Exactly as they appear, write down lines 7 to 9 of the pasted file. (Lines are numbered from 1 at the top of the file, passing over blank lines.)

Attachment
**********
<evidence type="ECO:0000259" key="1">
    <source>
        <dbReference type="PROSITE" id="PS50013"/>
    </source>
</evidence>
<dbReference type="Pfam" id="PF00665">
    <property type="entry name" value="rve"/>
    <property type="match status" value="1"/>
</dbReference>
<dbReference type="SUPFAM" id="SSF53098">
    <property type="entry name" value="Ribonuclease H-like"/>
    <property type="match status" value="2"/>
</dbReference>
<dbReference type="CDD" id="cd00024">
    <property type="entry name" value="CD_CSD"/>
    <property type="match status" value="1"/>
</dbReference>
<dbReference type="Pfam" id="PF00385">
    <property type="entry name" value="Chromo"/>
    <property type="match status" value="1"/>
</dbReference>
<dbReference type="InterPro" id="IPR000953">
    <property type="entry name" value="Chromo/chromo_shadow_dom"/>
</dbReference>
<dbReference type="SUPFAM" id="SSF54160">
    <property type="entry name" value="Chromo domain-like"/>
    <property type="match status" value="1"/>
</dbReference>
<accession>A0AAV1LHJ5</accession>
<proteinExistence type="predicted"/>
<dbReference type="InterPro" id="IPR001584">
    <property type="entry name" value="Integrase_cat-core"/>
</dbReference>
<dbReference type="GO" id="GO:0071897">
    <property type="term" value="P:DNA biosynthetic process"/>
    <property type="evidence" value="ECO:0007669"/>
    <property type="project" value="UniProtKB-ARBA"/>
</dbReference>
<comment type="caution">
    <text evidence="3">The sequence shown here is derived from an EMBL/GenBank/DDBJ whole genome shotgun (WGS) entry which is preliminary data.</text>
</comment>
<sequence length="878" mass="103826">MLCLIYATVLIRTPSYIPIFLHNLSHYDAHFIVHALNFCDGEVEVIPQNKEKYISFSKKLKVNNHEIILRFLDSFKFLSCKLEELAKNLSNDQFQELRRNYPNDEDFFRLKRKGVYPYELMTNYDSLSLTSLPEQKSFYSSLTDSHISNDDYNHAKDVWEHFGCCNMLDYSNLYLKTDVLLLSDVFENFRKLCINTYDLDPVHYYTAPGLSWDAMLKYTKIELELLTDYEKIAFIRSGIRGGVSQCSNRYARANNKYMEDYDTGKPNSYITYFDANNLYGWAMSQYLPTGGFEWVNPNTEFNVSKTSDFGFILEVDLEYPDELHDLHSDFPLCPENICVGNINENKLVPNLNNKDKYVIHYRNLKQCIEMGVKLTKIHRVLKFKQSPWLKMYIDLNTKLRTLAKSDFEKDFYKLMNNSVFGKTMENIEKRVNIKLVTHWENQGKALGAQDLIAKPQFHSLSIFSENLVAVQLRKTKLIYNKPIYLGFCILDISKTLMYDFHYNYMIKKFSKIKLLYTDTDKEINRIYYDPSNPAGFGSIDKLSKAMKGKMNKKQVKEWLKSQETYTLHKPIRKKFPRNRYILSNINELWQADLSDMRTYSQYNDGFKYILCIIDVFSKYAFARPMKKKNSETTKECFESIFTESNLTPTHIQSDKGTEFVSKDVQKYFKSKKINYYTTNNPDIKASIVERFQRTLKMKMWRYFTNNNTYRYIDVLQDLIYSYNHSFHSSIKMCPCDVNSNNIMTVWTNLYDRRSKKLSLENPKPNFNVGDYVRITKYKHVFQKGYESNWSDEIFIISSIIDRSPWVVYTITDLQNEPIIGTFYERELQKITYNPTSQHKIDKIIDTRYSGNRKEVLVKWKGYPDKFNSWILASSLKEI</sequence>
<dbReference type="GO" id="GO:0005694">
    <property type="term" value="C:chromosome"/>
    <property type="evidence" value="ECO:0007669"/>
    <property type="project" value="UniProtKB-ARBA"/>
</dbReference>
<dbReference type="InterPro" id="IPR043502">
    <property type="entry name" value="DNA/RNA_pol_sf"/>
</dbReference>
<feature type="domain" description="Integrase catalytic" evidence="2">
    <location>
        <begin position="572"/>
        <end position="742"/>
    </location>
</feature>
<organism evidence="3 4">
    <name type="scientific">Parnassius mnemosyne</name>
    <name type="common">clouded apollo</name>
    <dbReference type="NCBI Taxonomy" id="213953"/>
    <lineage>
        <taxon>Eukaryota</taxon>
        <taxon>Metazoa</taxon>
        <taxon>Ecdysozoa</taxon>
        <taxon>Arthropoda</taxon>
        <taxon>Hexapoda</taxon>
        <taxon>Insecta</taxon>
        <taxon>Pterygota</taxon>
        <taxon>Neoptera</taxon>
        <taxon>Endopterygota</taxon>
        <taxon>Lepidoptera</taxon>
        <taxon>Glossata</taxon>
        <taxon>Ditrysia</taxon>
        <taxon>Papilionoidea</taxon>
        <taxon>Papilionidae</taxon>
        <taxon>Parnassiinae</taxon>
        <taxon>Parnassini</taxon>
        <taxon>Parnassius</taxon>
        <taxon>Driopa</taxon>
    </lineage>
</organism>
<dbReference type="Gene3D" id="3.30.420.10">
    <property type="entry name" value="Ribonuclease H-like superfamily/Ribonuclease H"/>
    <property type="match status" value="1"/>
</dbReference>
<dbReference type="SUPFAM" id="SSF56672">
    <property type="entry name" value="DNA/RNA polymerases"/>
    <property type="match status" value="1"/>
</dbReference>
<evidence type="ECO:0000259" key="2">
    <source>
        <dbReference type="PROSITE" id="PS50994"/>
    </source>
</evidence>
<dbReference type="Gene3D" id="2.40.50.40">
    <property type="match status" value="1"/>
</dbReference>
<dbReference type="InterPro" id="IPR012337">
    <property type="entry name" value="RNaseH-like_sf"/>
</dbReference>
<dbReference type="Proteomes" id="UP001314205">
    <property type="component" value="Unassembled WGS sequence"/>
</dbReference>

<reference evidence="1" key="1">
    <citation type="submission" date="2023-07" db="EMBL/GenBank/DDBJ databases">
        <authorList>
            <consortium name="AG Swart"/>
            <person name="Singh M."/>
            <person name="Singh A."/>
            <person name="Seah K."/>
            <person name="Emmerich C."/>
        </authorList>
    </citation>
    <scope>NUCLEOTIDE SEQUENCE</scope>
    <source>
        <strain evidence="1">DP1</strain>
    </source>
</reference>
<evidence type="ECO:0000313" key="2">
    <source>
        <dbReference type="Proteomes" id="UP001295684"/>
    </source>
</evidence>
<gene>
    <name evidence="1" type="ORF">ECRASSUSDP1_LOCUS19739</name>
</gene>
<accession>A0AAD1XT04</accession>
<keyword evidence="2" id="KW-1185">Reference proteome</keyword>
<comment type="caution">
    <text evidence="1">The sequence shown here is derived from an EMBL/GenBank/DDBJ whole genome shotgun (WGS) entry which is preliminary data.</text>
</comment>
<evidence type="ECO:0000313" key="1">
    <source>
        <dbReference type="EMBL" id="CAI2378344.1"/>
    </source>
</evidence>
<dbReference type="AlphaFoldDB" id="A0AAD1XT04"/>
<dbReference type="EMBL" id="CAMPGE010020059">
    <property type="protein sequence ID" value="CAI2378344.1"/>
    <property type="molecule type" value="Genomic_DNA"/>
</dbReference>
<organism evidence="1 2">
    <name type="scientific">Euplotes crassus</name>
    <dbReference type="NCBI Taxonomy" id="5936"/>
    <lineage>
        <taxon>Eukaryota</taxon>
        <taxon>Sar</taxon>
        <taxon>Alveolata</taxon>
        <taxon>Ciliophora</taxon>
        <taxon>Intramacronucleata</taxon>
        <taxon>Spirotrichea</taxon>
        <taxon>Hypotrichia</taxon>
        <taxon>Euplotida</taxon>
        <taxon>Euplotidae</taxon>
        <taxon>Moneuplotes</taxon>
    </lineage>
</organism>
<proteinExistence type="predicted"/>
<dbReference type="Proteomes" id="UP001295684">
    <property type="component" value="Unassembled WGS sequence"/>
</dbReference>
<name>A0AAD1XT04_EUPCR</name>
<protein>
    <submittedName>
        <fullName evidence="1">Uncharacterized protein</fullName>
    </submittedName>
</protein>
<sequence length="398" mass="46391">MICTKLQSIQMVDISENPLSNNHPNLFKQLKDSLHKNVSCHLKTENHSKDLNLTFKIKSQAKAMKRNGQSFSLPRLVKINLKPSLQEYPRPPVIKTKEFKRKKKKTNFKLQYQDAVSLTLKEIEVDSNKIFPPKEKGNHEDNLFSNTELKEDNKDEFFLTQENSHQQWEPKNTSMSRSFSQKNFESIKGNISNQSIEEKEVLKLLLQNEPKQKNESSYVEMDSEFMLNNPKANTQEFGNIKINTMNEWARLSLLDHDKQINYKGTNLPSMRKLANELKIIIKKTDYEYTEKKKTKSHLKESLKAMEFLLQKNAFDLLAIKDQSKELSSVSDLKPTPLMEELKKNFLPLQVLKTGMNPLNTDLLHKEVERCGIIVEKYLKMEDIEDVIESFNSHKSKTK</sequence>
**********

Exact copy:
    <property type="entry name" value="rve"/>
    <property type="match status" value="1"/>
</dbReference>